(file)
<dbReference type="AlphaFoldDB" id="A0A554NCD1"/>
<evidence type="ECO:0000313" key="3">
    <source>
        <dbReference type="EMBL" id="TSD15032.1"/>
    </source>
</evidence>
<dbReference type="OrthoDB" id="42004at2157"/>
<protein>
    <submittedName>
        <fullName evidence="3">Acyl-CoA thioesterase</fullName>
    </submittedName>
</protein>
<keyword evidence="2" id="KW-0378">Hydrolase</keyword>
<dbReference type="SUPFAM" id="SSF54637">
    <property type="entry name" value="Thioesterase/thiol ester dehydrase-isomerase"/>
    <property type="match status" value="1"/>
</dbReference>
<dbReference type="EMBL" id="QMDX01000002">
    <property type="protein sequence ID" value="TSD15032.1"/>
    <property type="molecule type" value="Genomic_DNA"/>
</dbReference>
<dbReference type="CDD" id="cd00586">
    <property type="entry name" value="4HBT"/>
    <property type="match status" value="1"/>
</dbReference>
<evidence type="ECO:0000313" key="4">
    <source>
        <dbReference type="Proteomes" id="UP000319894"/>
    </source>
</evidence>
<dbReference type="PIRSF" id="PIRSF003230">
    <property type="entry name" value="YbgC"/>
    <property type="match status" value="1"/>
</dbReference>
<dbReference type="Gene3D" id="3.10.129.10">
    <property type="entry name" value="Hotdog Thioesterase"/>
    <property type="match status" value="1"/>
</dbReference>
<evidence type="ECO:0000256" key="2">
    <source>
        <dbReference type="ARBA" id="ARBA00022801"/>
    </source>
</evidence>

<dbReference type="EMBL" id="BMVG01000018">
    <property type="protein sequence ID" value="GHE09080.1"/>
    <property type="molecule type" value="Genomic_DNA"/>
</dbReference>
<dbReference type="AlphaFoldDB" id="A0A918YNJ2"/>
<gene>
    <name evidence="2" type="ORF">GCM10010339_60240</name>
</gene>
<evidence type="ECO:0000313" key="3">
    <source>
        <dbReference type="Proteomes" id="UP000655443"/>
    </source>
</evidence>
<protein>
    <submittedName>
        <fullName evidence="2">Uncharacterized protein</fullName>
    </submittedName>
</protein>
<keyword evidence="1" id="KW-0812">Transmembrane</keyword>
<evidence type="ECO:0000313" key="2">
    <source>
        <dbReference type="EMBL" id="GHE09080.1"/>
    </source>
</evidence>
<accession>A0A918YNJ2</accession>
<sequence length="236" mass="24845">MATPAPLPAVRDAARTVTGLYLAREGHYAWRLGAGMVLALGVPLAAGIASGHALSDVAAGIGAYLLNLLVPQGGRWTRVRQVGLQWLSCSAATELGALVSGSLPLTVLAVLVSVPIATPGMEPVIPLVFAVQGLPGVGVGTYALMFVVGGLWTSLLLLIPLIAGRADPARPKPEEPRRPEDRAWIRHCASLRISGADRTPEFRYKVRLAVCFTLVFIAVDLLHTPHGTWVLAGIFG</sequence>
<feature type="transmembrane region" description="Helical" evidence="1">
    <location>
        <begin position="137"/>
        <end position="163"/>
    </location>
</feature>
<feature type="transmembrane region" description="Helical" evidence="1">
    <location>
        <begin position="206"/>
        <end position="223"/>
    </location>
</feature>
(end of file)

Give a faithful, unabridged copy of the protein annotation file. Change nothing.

<dbReference type="AlphaFoldDB" id="A0A554NCD1"/>
<evidence type="ECO:0000313" key="3">
    <source>
        <dbReference type="EMBL" id="TSD15032.1"/>
    </source>
</evidence>
<dbReference type="OrthoDB" id="42004at2157"/>
<protein>
    <submittedName>
        <fullName evidence="3">Acyl-CoA thioesterase</fullName>
    </submittedName>
</protein>
<keyword evidence="2" id="KW-0378">Hydrolase</keyword>
<dbReference type="SUPFAM" id="SSF54637">
    <property type="entry name" value="Thioesterase/thiol ester dehydrase-isomerase"/>
    <property type="match status" value="1"/>
</dbReference>
<dbReference type="EMBL" id="QMDX01000002">
    <property type="protein sequence ID" value="TSD15032.1"/>
    <property type="molecule type" value="Genomic_DNA"/>
</dbReference>
<dbReference type="CDD" id="cd00586">
    <property type="entry name" value="4HBT"/>
    <property type="match status" value="1"/>
</dbReference>
<evidence type="ECO:0000313" key="4">
    <source>
        <dbReference type="Proteomes" id="UP000319894"/>
    </source>
</evidence>
<dbReference type="PIRSF" id="PIRSF003230">
    <property type="entry name" value="YbgC"/>
    <property type="match status" value="1"/>
</dbReference>
<dbReference type="Gene3D" id="3.10.129.10">
    <property type="entry name" value="Hotdog Thioesterase"/>
    <property type="match status" value="1"/>
</dbReference>
<evidence type="ECO:0000256" key="2">
    <source>
        <dbReference type="ARBA" id="ARBA00022801"/>
    </source>
</evidence>

<dbReference type="EMBL" id="BMVG01000018">
    <property type="protein sequence ID" value="GHE09080.1"/>
    <property type="molecule type" value="Genomic_DNA"/>
</dbReference>
<dbReference type="AlphaFoldDB" id="A0A918YNJ2"/>
<gene>
    <name evidence="2" type="ORF">GCM10010339_60240</name>
</gene>
<evidence type="ECO:0000313" key="3">
    <source>
        <dbReference type="Proteomes" id="UP000655443"/>
    </source>
</evidence>
<protein>
    <submittedName>
        <fullName evidence="2">Uncharacterized protein</fullName>
    </submittedName>
</protein>
<keyword evidence="1" id="KW-0812">Transmembrane</keyword>
<evidence type="ECO:0000313" key="2">
    <source>
        <dbReference type="EMBL" id="GHE09080.1"/>
    </source>
</evidence>
<accession>A0A918YNJ2</accession>
<sequence length="236" mass="24845">MATPAPLPAVRDAARTVTGLYLAREGHYAWRLGAGMVLALGVPLAAGIASGHALSDVAAGIGAYLLNLLVPQGGRWTRVRQVGLQWLSCSAATELGALVSGSLPLTVLAVLVSVPIATPGMEPVIPLVFAVQGLPGVGVGTYALMFVVGGLWTSLLLLIPLIAGRADPARPKPEEPRRPEDRAWIRHCASLRISGADRTPEFRYKVRLAVCFTLVFIAVDLLHTPHGTWVLAGIFG</sequence>
<feature type="transmembrane region" description="Helical" evidence="1">
    <location>
        <begin position="137"/>
        <end position="163"/>
    </location>
</feature>
<feature type="transmembrane region" description="Helical" evidence="1">
    <location>
        <begin position="206"/>
        <end position="223"/>
    </location>
</feature>